Seeing a musical about facing one's mortality during the week that I'm getting another year older seemed like one that would certainly tug at my emotions...at least that's what I thought after attending Tuck Everlasting on Broadway. However, I didn't know that was what the show was about. I had never read the novel by Natalie Babbitt. But there were plenty of people in the audience who had. It was full of a fan club for either the book or the film that would scream out after every song. Having no experience with the story prior, I could only assume the lyrics must have come right from the book. When I walked out of the theater, I heard 20-somethings saying they cried the entire final 20 minutes. I was happy for them as I know that has been my experience with many shows and I know that exhilarating feeling.
This wasn't that show for me.
The musical has a beautiful look thanks to Walt Spangler, costumes by Gregg Barnes, lighting design by Kenneth Posner, and sound design by Brian Ronan. Yes, I'm discussing those elements first because for this audience member, they were the most exciting things on that stage.
Director/Choreographer Casey Nicholaw (who I love his Something Rotten) has taken what should be an intimate story and turned it into an overblown musical. I think what many critics complained about Big Fish when it ran on Broadway will happen with critics of this show. The producers picked the right theater with the Broadhurst (which usually houses plays) to tell the intimate story. The set designer has pulled everything in to add to that feeling of a smaller show (which would be greatly told in the round even). However, the decision to add a large ensemble instantly removes us from the story at hand due to the way they are used. Dancers appear all throughout the show for no reason whatsoever. Are they townspeople? Are they woodland fairies? We don't know. They are just there to distract from what the leads are singing about.
Speaking of lead, this show is lead by 11 year old Sarah Charles Lewis and what an amazing job she does in her Broadway debut as young Winnie who discovers the Tuck family and their secret of living forever. There are other performers that I've absolutely loved on stage in other shows (Carolee Carmello, Michael Park, Terrence Mann, Andrew Keenan-Bolger), yet something is missing in this show for me. None of the music by Chris Miller and Nathan Tysen takes me anywhere. All the songs blend into each other sounding too similar. (My theater partner pointed out a few they liked that stood out to them.) The book feels like there are huge holes in it that never let us really get to know the Tuck family (hello, title of the show), which in turn means I don't end up feeling anything for them. There are also setups that I think are going to lead in one direction and then dropped. (Miles Tuck gets a song all about his son and I really believed there was going to be a huge revelation about him that didn't pan out.)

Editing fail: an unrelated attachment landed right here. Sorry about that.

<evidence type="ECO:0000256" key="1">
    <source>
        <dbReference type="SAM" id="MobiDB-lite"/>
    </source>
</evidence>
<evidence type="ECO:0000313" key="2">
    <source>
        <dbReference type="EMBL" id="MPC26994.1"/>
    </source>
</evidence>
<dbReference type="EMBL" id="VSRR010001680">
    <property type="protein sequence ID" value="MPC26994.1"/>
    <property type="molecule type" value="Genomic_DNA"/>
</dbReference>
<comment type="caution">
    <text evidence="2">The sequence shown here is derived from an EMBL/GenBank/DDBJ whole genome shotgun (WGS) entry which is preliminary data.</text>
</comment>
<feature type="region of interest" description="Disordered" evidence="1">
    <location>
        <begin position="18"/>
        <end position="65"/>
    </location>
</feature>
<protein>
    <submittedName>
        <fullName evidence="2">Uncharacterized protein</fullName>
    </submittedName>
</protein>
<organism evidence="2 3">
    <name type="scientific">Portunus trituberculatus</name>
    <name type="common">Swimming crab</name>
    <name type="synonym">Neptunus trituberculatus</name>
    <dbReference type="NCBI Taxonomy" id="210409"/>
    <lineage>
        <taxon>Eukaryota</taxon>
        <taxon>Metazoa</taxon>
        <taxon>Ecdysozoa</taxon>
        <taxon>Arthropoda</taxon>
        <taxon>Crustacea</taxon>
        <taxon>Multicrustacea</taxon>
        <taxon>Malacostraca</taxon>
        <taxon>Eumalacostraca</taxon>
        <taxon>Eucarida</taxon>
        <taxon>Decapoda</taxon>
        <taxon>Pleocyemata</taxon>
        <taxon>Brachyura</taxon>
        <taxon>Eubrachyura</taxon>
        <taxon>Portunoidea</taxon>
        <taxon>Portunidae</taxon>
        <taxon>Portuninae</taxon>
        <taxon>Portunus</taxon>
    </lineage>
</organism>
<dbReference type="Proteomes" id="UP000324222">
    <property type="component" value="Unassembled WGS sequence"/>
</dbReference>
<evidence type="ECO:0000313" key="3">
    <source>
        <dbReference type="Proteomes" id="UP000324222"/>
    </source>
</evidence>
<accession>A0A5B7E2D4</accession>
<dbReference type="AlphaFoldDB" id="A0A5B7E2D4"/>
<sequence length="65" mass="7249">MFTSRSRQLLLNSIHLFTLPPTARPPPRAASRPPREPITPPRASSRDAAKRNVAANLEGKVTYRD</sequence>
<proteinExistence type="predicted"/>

I walk into every Broadway show wanting to love it, yet I knew after the opening number it hadn't grabbed me. I was actually pretty lost by the time that ended. (I blame the useless dance number.) I don't know if it's because the musical felt it needed to pad the original novel, but I would have preferred getting to know the characters better and a stronger conflict, some dramatic tension in the story. Even the villain (The man in the Yellow Suit) while played wonderfully by Mann feels underdeveloped and the stakes are not high enough. Winnie quickly comes into the lives of the Tucks, but somehow I miss the journey and only felt I was watching a different take on the Peter Pan story.
There is another original show that opened on Broadway this year (Bright Star) that also has issues in the book and the score, but there is a fire in that show that allows it to transcend. Even though Tuck Everlasting has been worked out of town before coming to NYC, it feels very flat to me as if it doesn't quite achieve the wonder and magic it's wanting to convey.
I will say there is a moment towards the end where a choreographed ballet is very effective (especially if you love the first five minutes of the movie UP), but even that would have been better had the ensemble not been overused prior.
Perhaps this will be this year's Finding Neverland, meant to fill that family-friendly void in a Broadway show. I will admit I saw that film and maybe that's why seeing it on Broadwaytugged at my heartstrings more than this did. (The same can be said about Big Fish which I wrote a love letter about for Huffington Post.) We DO bring our prior knowledge of source material into the theater with us and it's quite obvious lovers of this story are fawning all over this musical. However, a show needs to be able to stand on it's own as well and not rely on our memory to fill in the blanks. For me, there is too much NOT working in this for me to wholeheartedly recommend. (And now I can feel the students that have read this book of immortality suddenly wanting to run me out of town like the man in the Yellow Suit.)